Can you back it up?
Always include stats and data to back up your claims. Yes, you may be selling the best weight loss product out there, but a thousand other companies are making that same claim.
Get testimonials from your customers to back up the statements you are making. Your testimonials should contain a full name, picture, and specific results achieved. If you can, get video testimonials as they typically convert higher than text-based ones due to believability.
Case studies are another great way to show that you can back up your claims. The key with creating great ones is to be as specific as possible. Show every single thing you did to help achieve great results as it helps build trust with your visitors.
If you want to see what a high converting case study looks like, check out this one. It includes:
- The problem
- The solution
- Specific details on the solution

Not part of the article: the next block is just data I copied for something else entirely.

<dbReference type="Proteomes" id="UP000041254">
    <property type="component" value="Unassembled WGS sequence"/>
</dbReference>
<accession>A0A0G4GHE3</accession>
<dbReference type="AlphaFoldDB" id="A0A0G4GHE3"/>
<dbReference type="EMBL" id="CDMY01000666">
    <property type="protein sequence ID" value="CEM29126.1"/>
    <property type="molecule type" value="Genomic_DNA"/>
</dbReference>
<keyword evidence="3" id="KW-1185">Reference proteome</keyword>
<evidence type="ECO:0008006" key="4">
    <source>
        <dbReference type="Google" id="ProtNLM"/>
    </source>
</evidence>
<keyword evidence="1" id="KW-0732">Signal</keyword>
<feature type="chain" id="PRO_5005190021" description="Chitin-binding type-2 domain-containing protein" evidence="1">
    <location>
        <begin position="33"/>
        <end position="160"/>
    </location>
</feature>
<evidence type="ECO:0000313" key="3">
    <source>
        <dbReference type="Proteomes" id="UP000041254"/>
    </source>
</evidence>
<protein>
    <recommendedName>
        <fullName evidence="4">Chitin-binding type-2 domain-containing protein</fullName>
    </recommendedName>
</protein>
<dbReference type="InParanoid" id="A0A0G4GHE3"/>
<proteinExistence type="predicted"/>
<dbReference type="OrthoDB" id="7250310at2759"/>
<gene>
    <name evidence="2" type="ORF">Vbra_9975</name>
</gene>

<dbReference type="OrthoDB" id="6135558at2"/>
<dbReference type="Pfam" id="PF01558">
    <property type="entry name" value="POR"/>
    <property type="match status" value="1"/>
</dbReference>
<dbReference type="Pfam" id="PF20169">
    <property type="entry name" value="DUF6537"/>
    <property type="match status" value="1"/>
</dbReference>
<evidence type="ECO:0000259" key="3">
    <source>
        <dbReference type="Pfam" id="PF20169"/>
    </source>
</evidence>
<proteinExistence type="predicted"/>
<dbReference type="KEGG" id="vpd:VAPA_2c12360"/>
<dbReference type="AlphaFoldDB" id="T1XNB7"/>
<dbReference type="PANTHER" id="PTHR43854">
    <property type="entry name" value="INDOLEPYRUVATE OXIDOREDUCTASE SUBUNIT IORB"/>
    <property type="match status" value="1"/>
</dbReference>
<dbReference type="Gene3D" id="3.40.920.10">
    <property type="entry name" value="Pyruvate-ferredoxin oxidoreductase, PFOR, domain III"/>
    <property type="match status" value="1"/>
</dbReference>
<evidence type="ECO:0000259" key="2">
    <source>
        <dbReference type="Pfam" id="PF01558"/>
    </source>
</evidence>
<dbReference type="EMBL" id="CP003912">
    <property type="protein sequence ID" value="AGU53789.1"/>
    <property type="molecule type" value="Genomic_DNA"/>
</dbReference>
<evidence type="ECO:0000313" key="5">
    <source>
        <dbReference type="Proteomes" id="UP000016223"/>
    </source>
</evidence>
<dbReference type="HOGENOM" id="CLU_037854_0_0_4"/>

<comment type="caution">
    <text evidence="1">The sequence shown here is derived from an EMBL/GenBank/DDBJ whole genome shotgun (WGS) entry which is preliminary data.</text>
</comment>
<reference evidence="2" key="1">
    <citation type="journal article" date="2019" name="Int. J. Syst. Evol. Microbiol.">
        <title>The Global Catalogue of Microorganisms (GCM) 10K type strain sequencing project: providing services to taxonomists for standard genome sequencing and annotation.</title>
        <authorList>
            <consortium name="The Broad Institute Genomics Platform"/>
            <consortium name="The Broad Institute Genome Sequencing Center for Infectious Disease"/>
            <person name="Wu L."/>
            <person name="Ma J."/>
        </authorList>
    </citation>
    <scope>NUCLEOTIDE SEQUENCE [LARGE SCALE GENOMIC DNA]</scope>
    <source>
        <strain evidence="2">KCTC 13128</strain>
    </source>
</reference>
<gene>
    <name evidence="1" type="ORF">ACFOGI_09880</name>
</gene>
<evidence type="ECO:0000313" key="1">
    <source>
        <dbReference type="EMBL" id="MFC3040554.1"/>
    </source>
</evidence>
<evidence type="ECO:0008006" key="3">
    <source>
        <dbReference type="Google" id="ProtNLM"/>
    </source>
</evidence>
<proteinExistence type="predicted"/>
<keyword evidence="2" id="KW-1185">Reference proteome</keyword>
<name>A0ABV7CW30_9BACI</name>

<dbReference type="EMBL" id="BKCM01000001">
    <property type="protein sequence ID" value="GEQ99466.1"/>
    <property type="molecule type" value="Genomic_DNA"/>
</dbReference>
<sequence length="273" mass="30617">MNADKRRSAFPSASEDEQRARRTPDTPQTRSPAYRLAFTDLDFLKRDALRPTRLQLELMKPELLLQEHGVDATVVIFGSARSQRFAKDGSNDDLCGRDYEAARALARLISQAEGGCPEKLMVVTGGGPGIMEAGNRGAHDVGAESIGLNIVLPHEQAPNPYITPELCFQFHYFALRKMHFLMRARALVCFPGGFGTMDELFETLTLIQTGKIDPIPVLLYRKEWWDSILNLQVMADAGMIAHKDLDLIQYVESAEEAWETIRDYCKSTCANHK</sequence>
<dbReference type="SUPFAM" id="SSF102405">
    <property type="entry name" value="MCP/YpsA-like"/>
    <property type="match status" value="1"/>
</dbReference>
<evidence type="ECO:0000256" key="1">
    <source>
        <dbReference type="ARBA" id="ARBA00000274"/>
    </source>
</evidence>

- A testimonial
- Logos of other companies worked with
- Opt in form or a call to action
Are you using the best calls to action?
You’ll have to do a lot of A/B testing with this one, but don’t forget to include calls to action. You’ll be surprised how many landing pages forget to add calls to action.
From buttons to text links, test placing calls to action throughout your landing page. Make sure you are using multiple calls to action and testing the location. Remember, placing them above the fold doesn’t always convert the best.
If you want to create a call-to-action button that converts well, check out this article as it breaks down all of the call-to-action elements you need to test.
What I’ve learned over the years is that call-to-action buttons related to your product tend to convert better than generic ones. With Crazy Egg, the call to action “show me my heatmap” converted 20% better than the generic version of “see pricing and plans”.
Are you trustworthy?
Not everyone is comfortable with making purchases on the web. Sure, Apple and Amazon don’t have these issues, but you aren’t them. Your brand isn’t as well known, which is why trust elements are important.